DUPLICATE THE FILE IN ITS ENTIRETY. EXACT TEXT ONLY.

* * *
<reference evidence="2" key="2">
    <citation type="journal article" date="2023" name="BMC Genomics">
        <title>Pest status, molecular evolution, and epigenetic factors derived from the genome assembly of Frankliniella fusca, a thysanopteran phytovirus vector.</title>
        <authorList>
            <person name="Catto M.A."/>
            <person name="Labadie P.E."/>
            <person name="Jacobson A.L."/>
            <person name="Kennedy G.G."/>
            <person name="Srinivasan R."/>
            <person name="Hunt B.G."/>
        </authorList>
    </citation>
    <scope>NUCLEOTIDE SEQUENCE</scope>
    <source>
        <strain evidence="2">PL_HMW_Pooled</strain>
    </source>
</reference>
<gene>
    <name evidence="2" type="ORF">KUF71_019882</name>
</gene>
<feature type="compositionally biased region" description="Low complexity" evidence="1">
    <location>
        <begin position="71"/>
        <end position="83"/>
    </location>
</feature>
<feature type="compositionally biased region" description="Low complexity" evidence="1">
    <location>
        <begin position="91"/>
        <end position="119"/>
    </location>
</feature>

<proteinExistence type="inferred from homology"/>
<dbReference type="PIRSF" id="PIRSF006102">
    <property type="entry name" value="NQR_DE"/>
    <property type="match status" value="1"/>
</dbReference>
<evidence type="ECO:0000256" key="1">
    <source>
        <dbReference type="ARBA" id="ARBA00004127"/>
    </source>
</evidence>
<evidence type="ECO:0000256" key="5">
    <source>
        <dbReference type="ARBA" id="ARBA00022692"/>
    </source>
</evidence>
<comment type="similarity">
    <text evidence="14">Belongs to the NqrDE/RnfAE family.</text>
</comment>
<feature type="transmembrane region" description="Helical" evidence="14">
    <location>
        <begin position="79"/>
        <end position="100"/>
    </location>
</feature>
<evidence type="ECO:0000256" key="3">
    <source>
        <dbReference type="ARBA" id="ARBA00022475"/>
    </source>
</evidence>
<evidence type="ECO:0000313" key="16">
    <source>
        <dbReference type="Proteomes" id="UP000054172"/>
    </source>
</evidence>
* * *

<reference evidence="2" key="2">
    <citation type="journal article" date="2023" name="BMC Genomics">
        <title>Pest status, molecular evolution, and epigenetic factors derived from the genome assembly of Frankliniella fusca, a thysanopteran phytovirus vector.</title>
        <authorList>
            <person name="Catto M.A."/>
            <person name="Labadie P.E."/>
            <person name="Jacobson A.L."/>
            <person name="Kennedy G.G."/>
            <person name="Srinivasan R."/>
            <person name="Hunt B.G."/>
        </authorList>
    </citation>
    <scope>NUCLEOTIDE SEQUENCE</scope>
    <source>
        <strain evidence="2">PL_HMW_Pooled</strain>
    </source>
</reference>
<gene>
    <name evidence="2" type="ORF">KUF71_019882</name>
</gene>
<feature type="compositionally biased region" description="Low complexity" evidence="1">
    <location>
        <begin position="71"/>
        <end position="83"/>
    </location>
</feature>
<feature type="compositionally biased region" description="Low complexity" evidence="1">
    <location>
        <begin position="91"/>
        <end position="119"/>
    </location>
</feature>

<proteinExistence type="inferred from homology"/>
<dbReference type="PIRSF" id="PIRSF006102">
    <property type="entry name" value="NQR_DE"/>
    <property type="match status" value="1"/>
</dbReference>
<evidence type="ECO:0000256" key="1">
    <source>
        <dbReference type="ARBA" id="ARBA00004127"/>
    </source>
</evidence>
<evidence type="ECO:0000256" key="5">
    <source>
        <dbReference type="ARBA" id="ARBA00022692"/>
    </source>
</evidence>
<comment type="similarity">
    <text evidence="14">Belongs to the NqrDE/RnfAE family.</text>
</comment>
<feature type="transmembrane region" description="Helical" evidence="14">
    <location>
        <begin position="79"/>
        <end position="100"/>
    </location>
</feature>
<evidence type="ECO:0000256" key="3">
    <source>
        <dbReference type="ARBA" id="ARBA00022475"/>
    </source>
</evidence>
<evidence type="ECO:0000313" key="16">
    <source>
        <dbReference type="Proteomes" id="UP000054172"/>
    </source>
</evidence>